A recent article in The Economist (1st December) has suggested that Virtual Reality may be heading for the knacker’s yard before it’s even over the second fence. They go on to suggest that consumers are opting for Augmented Reality as an alternative to VR!
They start off by pointing out that prices for VR hardware are falling since the items were first introduced – as if this phenomenon were something entirely new, rather than par for the course. They portray this not as a normal process for a slowly maturing technology, but rather as a sign of desperation in the industry.
“Virtual reality has failed to live up to its hype,” the article declares imperiously, “and mainstream consumers never really bought into the technology. Even ardent gaming fans have been slow to embrace VR.”
At bestvr.tech we have always maintained that the reason VR has been slow to catch on is precisely because it has been targeted to heavily at gamers and not enough on users. That is why we have been campaigning for so long for the virtual office.
But that is not the central thrust of the Economist’s argument. Nor have they taken the “cup is half full” approach and held out the hope that the slow uptake of VR will eventually be overcome by a breach of the floodgates. Instead, they predicted that Virtual Reality would go the way of 3D TV.
But part of the problem is surely that the bar was set too high for VR and too low for 3D TV. In the case of VR, it was decided, by the business powers-that-be, that it is not enough just to let people watch a video passively in immersive 3D. Instead, it must let them interact with the view as gamers, not only sitting on an armchair, but even on their feet! It must have head tracking, change the POV accordingly and even let them dance around the living room – instead of letting them do the sensible thing and go out of doors to play their sports out in the open with real people.
On the other hand, with TV, it was decided that it was too much for people to watch a 3D movie on a personal headset. No, they had to share the experience by watching it on a big screen. But to do that, they still needed special viewing glasses. These could either be “active”, opening and closing alternate eye-views (causing dizziness), or “passive”, based on vertically or horizontally polarized light.
If instead, the decision-makers had simply opted for the middle ground of passive viewing of 3D content via a personal headset, we’d be there already. Both the Royole Moon and the Avegant Glyph cater to this market.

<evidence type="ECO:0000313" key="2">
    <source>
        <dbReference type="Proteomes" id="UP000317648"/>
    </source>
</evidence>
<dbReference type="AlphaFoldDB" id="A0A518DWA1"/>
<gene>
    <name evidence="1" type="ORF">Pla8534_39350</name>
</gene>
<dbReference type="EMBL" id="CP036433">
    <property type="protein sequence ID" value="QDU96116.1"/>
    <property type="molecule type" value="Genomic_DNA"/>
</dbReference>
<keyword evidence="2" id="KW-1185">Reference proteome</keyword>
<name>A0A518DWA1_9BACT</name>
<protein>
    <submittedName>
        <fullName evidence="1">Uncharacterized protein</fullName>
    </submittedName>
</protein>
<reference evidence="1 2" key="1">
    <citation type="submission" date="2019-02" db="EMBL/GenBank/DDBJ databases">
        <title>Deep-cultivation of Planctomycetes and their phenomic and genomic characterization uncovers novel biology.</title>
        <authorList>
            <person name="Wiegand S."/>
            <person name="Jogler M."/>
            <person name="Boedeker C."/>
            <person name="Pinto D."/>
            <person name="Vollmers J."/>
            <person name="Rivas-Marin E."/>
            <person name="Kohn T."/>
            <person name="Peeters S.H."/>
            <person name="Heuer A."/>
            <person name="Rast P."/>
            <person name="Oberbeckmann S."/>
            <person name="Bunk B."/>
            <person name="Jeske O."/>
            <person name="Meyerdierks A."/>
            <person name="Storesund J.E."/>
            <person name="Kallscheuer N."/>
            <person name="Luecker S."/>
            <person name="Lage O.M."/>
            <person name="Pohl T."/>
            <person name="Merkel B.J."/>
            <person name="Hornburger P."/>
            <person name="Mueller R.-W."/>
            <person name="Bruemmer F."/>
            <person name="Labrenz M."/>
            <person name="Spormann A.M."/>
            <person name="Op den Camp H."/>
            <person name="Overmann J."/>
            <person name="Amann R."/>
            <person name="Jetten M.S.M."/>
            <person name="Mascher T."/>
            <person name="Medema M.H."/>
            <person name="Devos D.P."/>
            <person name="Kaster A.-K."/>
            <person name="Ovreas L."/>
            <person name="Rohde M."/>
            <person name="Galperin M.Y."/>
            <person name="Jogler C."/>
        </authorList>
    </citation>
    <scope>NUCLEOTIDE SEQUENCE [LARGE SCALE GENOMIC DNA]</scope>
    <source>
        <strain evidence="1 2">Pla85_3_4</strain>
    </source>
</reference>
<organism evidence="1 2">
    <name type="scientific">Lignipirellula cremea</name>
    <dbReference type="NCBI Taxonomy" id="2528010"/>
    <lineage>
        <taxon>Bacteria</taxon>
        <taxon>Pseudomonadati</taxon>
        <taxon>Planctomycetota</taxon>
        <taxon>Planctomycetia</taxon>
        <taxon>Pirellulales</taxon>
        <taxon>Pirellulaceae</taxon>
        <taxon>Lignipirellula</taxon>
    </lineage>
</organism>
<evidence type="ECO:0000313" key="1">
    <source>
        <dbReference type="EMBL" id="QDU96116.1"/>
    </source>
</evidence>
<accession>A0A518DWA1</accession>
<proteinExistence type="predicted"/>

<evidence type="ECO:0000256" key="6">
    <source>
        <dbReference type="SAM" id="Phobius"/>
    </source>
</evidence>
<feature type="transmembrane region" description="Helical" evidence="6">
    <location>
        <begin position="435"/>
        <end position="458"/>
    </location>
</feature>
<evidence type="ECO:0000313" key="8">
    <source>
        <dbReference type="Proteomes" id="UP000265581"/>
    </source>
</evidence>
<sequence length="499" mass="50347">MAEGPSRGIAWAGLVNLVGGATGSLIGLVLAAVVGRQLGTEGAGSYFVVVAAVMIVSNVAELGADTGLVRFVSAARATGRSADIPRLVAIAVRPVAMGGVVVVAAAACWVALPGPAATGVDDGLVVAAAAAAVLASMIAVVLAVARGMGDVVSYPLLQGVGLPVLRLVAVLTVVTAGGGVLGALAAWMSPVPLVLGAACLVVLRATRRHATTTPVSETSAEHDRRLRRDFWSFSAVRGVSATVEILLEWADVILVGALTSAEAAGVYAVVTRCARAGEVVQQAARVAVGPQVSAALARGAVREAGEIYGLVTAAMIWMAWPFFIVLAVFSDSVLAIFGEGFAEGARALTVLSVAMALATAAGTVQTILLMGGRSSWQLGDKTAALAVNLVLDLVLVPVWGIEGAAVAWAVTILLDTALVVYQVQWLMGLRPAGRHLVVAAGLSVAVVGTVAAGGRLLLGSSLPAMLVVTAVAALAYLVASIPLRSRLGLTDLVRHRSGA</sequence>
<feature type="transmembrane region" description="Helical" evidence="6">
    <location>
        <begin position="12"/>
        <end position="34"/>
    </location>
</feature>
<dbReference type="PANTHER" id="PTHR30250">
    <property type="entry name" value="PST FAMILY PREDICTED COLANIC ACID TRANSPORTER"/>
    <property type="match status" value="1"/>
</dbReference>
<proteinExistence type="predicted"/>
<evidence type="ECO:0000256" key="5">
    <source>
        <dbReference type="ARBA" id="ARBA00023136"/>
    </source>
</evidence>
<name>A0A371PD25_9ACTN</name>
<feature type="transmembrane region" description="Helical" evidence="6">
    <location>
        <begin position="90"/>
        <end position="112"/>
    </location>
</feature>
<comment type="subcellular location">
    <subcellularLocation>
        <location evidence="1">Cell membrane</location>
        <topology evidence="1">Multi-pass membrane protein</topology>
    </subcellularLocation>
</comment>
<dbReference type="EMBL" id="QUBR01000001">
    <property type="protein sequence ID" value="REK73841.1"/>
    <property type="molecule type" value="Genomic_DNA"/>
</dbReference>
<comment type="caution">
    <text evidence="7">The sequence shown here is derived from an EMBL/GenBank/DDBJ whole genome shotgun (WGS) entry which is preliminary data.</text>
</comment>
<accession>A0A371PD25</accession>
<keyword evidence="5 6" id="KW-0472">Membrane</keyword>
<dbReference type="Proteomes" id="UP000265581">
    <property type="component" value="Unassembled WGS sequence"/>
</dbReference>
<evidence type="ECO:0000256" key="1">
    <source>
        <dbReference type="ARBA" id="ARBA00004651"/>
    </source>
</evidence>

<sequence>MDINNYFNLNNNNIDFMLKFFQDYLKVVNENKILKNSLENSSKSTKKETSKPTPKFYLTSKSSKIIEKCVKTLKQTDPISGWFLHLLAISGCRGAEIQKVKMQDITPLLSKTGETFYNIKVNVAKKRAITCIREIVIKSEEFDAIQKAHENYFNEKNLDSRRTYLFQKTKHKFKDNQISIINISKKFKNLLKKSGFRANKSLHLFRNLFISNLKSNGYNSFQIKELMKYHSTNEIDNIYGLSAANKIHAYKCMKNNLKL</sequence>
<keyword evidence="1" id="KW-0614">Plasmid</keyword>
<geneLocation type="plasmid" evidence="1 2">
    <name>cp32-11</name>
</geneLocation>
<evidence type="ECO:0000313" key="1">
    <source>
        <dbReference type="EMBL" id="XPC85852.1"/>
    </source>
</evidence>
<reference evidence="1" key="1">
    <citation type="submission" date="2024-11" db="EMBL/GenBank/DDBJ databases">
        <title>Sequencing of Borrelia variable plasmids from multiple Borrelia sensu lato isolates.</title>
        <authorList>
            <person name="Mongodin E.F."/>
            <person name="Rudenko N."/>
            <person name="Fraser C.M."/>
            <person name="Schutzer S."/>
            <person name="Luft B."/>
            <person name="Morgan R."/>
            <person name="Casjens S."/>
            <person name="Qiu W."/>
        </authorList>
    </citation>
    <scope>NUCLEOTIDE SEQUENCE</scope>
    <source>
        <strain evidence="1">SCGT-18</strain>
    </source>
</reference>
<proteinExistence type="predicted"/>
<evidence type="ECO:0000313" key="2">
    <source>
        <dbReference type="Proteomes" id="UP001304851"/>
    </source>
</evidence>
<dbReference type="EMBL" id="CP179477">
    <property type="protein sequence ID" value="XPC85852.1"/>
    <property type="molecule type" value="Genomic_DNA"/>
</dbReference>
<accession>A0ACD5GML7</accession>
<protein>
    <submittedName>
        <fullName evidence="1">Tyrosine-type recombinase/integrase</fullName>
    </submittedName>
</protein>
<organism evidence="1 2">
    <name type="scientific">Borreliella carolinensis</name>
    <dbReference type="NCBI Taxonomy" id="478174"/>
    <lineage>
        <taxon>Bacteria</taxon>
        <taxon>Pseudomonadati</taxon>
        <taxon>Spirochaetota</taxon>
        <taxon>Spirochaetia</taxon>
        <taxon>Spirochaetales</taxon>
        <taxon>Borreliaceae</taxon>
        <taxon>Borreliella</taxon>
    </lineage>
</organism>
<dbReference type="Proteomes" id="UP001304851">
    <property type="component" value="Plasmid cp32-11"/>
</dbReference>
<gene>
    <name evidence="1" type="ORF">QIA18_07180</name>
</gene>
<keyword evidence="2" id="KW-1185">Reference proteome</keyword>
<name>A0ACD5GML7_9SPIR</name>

Having said that, I would have to add the caveat that these products are wildly expensive – the Royole Moon especially – considering that they have no head-tracking, no body tracking and only limited interactivity. While this lack of excess features may give them broader market appeal, it should certainly not add to their prices. One does not pay more for fewer features!
But even in its own terms, the Economist article is clearly wrong. They say of VR that “the content has been underwhelming.” Yet there are over 1700 games and apps available for the HTC Vive and 2000+ for the Facebook (formerly Oculus) Rift. That doesn’t sound “underwhelming” to me!
The article also bitches about the expensive and voluminous hardware needed. But where is it written that great technology starts out in miniature? Great technology always starts off bulky and then slims down. Computers that once filled a room can now be balanced on the tip of your finger. Maybe it is just that expectations have grown faster than electronic components have shrunk!
Surprisingly, the article that is so heavily “down” on Virtual Reality is surprisingly upbeat on Augmented Reality. Thus, they praise “last year’s overnight success of Pokémon Go” without considering that the “overnight success” was more like an overnight fad – a classic example of Peter Thiel’s dictum “We wanted flying cars, instead we got 140 characters” writ large across the business-scape.
The fact that the Economist goes on to praise Pokémon Go for bringing “people closer together” and “promoting a powerful sense of community” says it all. George Orwell’s “two minutes hate” and the populist rallies that inspired it, also brought people together. That doesn’t make it useful in any positive way, let alone marketable in the long run.
They also haven’t considered how useless and impractical it is to hold up a small phone and stare at a small screen. As a passing fad it worked, but like the hoola-hoop, the pogo-stick and the space-hopper, that stimulating bounce – both the market and the physical variety – is soon dampened.
Of course, you don’t need a tiny phone screen for AR, notwithstanding Apple’s much hyped ARkit. There are AR glasses too. But their prices dwarf those of the VR headsets – and for even less utility and added value than current VR.
Of course, we need more content. And more will surely come. And of course, we need better hardware: smaller, lighter, higher resolution, bigger field of view, inside-out tracking with lower latency. And, most important: cheaper! But it is very much a chicken and egg question. Both more software and better hardware depend on the prospects of greater uptake. And greater uptake depends on lower prices, more titles and better user experience.
But don’t write VR off just yet. And don’t write off 3D TV either. Maybe the two technologies will converge. Not everyone wants to play. But most people – like Chance the gardener – like to watch. All we need is a high-resolution 3D video headset.
And the Royole Moon and Avegant Glyph are lighting the way. Now, about that price issue…